You can imagine my pleasure when I came across the work of James Doran-Webb today as he builds the most exquisite sculptures with driftwood of varying sizes, some twisted some less so.

He says that he goes to

“extraordinary lengths to get my sculptures out into the wild to orchestrate a perfect, natural shot.  …”

even though the sculpture(s) may weigh 500 kg

I hesitate to copy over any images from his website but would like to recommend you have a look.

The covers of his exhibition catalogues are very beautiful and full of the life and energy of his design. Hope you enjoy them as much as I do 🙂

 

Quick dash – interim report

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Something like this?

Well, not quite like this first photo.

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Her embarrassment was so great I just had to do that skirt, well, and then the sleeves, belt and earings too. Here, posing, her skirt is ballooned out as she has been sitting for some time.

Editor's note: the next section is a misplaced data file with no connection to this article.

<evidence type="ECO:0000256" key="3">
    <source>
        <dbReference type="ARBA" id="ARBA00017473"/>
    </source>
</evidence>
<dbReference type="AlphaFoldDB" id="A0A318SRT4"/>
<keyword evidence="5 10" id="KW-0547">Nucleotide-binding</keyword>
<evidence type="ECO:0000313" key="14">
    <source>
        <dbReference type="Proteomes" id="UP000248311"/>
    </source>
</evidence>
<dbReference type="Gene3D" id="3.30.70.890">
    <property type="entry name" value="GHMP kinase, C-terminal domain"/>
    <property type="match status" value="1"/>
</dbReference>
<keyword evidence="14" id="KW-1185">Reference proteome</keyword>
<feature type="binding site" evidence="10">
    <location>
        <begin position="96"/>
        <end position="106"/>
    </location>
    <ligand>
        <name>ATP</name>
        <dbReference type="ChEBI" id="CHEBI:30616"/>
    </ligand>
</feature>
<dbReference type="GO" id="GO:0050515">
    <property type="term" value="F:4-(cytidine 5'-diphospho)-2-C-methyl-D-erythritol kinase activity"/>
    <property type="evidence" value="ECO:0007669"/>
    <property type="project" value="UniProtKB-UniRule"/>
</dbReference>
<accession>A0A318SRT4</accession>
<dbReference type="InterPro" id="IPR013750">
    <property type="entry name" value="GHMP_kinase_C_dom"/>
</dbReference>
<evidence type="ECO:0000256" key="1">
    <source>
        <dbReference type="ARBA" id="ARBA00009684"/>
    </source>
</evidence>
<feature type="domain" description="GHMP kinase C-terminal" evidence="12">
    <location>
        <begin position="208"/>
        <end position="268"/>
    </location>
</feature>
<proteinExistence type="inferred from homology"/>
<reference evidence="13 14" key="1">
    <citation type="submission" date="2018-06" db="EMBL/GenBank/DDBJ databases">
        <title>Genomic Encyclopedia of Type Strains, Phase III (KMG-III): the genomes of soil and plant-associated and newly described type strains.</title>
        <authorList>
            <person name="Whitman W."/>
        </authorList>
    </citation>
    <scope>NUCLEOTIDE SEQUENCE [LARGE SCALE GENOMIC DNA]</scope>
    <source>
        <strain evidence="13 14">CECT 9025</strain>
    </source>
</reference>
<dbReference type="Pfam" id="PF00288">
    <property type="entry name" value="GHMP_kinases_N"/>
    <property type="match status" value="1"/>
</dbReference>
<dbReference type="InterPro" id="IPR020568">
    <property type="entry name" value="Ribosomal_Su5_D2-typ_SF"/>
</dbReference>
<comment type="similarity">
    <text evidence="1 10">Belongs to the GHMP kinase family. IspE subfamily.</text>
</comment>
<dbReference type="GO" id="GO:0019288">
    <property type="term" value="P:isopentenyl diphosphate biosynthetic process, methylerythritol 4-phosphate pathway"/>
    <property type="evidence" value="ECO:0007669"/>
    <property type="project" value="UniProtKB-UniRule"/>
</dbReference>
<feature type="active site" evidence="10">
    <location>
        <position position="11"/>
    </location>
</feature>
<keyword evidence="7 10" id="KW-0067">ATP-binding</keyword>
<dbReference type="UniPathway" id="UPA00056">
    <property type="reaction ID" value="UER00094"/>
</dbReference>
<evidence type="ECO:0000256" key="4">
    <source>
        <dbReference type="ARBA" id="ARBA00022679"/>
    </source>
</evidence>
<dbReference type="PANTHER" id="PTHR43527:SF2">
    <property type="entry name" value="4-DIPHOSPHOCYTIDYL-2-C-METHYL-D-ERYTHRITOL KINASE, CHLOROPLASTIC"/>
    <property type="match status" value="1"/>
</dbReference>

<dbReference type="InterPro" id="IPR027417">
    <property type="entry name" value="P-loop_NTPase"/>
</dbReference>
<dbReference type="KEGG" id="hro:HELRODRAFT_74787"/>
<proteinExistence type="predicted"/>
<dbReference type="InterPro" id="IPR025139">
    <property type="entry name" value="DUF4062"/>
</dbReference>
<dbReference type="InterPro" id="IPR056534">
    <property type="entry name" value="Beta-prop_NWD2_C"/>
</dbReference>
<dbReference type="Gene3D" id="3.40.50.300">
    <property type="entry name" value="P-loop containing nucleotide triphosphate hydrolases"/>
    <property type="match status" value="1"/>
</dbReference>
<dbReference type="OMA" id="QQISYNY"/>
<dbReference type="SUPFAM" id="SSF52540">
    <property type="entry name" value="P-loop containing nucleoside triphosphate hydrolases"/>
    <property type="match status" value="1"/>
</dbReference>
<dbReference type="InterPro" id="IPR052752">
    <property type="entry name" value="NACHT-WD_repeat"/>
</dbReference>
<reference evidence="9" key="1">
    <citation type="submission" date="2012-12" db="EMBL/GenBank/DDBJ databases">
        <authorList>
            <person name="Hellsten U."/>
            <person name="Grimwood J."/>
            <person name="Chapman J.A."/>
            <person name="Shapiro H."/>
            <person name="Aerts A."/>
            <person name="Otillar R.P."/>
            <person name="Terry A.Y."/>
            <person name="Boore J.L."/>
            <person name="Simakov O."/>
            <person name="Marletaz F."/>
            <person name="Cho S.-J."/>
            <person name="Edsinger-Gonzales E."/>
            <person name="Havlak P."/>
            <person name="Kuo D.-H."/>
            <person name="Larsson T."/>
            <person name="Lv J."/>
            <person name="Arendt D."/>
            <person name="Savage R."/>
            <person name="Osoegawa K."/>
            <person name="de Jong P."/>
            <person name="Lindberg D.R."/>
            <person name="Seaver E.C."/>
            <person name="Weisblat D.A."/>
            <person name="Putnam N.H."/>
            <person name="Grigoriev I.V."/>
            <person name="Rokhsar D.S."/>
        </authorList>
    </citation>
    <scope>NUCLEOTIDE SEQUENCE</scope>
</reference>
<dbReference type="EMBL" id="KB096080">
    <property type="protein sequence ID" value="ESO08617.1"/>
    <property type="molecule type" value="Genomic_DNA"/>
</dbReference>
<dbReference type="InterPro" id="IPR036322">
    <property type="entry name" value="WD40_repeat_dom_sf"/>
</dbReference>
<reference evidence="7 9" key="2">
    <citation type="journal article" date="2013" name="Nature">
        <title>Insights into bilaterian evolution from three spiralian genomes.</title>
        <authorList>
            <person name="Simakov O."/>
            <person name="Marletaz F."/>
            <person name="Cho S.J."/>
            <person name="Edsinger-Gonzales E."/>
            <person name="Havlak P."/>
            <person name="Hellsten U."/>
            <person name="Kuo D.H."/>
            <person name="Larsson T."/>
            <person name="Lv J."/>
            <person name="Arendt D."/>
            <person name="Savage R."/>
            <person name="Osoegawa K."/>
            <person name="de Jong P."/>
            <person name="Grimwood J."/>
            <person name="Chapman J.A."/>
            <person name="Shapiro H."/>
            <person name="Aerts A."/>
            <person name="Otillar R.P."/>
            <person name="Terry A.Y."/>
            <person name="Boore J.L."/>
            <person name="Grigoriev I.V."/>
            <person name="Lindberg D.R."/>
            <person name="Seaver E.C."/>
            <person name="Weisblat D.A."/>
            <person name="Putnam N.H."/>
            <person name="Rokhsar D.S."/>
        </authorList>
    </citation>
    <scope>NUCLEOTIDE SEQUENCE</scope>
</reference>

More like this

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She’s come for a nice chat over a cup of tea

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but if she doesn’t take care she’ll have poured it all over the place

Handbag to be made and everything to be fixed down with the missing milk and knife added too.  Still waiting on the odd bit for the bureau and must do the photos for the bookshelves.  Oh, and find the charcoal for the coal bucket.

Must dash – have a good weekend 😉

Said I wouldn’t

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but I have

There were to be no human figures in this house, just animals and toys.  Then one day at home we had a conversation that wandered down memory lane and ended up for some reason talking about floral wrap-around aprons and head scarves and I just could not resist the temptation.  Somewhere along the line, when I come to do the fences and what passes for a garden, I’ve taken a fancy to having a go at a woman standing at the side fence looking over – possibly chatting, possibly just being nosey.  We’ll see.